For Kayne Anderson Capital Advisors, the challenge in the real estate debt space until now had not been sourcing capital, but rather deploying it. The Los Angeles-based manager returned $300 million from its Real Estate Debt II fund, a $1.5 billion vehicle closed in 2017, and capped its third fund at $1 billion, turning away close to $1 billion of additional interested commitments.
Andrew Smith, co-portfolio manager of Kayne’s real estate debt platform, told PERE the firm saw opportunities wane amid tightening credit spreads. “We had a lot of conversations with our biggest, most strategic investors saying we know you’d like to put out more capital now. We don’t want to take it from you, but let’s continue to have these conversations because when the time is right, we’re going to be able to take advantage of opportunities in scale and we’ll need to quickly raise capital.”
Opportunities in scale arose last month when the coronavirus pandemic put commercial properties throughout the US on lockdown. The economic fallout led to a wave of margin calls that forced holders of highly leveraged real estate debt to generate liquidity quickly. Kayne was one of the more voracious buyers, deploying the final $250 million from its third fund in March.
Earlier this month, it launched a new debt fund to capitalize on further disruption in the real estate debt market. It closed on $1.3 billion in just two weeks, with one-third of that coming from new investors.
“Having built up a good track record made it a lot easier to make those phone calls where we could, on short notice, say ‘Remember when we turned away the capital you wanted to give us? We’re ready for it now,’” Smith said.
Kayne will be looking hard at Mortgage REITs, debt funds and hedge funds – those vehicles among the groups forced into fire sales in March. MFA Financial, a New York-based REIT, for instance, sold $3.5 billion of mortgage assets last month. Similarly, AG Mortgage Trust, also based in New York, liquidated its portfolio of government-sponsored MBS to meet $880 million of repurchase financing obligations, and New York Mortgage Trust unloaded $291 million of MBS and restructured another $250 million.
With cash on hand and less leverage of their own to contend with, firms such as Kayne and Utah-based Bridge Investment Group were able to purchase high-quality CMBS, CRE CLO and government-backed multifamily bonds at steep discounts. “If you’re facing a significant crunch in liquidity and you’re getting margin-called left and right, you’re just going to sell whatever you can,” Inna Khidekel, a partner in Bridge’s capital markets group, told PERE. “That’s what makes this attractive; firms are selling at levels that are distressed for paper that’s not distressed.”
Opportunities from hampered collections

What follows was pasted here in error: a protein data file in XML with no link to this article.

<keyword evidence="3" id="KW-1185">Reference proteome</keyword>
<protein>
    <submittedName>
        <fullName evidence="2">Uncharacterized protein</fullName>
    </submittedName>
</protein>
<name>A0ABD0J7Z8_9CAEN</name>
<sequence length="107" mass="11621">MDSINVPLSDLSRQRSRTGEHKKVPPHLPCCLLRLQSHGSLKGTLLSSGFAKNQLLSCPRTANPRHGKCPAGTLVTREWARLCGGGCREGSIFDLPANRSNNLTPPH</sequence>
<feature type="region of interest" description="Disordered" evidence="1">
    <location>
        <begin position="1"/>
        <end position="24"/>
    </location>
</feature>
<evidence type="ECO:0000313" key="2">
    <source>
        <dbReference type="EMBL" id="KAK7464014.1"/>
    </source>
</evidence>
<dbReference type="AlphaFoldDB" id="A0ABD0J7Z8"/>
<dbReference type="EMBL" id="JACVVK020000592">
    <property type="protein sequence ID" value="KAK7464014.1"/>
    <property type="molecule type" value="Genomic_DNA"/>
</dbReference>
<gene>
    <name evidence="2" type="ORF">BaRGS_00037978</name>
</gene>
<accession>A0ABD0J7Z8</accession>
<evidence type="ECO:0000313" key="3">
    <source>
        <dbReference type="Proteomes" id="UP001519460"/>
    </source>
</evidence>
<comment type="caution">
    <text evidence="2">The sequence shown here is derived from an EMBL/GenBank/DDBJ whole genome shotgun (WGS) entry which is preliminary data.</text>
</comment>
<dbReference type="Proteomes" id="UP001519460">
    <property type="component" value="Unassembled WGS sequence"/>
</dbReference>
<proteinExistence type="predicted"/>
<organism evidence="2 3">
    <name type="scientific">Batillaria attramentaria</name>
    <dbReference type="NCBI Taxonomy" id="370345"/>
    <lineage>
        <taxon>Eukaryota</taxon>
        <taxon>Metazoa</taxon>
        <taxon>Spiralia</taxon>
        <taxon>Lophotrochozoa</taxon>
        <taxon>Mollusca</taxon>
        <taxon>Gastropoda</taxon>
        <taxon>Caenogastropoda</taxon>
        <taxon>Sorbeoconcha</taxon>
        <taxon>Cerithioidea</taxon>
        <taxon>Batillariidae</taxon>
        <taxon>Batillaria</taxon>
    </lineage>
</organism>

Collateralized and securitized real estate debt is typically purchased through highly leveraged repurchase agreements, with advance rates of 80-85 percent, PERE understands.
Although the coronavirus disruption in the US has been relatively short-lived, with only one collection cycle having passed for rent and mortgage payments, signs of distress are already evident in the CMBS market. Trepp, a research firm that tracks commercial real estate debt markets, found unprecedented spikes in the number of CMBS lodging and retail loans nearing delinquency.
There might be a buying opportunity this summer. But if the news looks better in terms of jobs coming back, it could be very short-lived. If the news is poor, we’ll see another down leg and people who bought this summer may feel bad about having done so.
– Richard Mack, Mack Real Estate Credit Strategies
In the retail space, 9 percent of loans either entered, or went beyond, their grace period, meaning mortgage payments were late but not at the 30-day mark that signifies delinquency. That is up from 1.7 percent in March. The jump in hospitality was more extreme: from 1.5 percent in March to 20 percent in April. Manus Clancy, senior managing director for applied data, research and pricing at Trepp, told PERE if the trend continues, the losses will not be limited to those in first-loss positions. “As these numbers grow, just like in 2008, the more risk for the BBB- holders, then the single A holders,” he said. “How high it gets up the capital stack depends on how long the crisis goes on and how aggressive the recovery is.”
Mack Real Estate Credit Strategies, an affiliate of New York-based Mack Real Estate Group, was also able to buy CMBS and other investment-grade bonds last month. Chief executive Richard Mack believes the real estate debt market is in fact at a lull between buying opportunities. “We had some panic selling right as we got into this crisis. But we’re not seeing a lot of that at the moment, even in the CMBS market,” he said. “I expect that distressed selling will come back as we get through this and see poor collections and cashflow defaults.”
The next deluge of distressed deals is likely a few months away, Mack said, predicting it will arrive once concerns of the virus subside and the economy regains some level of normalcy. “There might be a buying opportunity this summer. But if the news looks better in terms of jobs coming back, it could be very short-lived,” he said. “If the news is poor, we’ll see another down leg and people who bought this summer may feel bad about having done so.”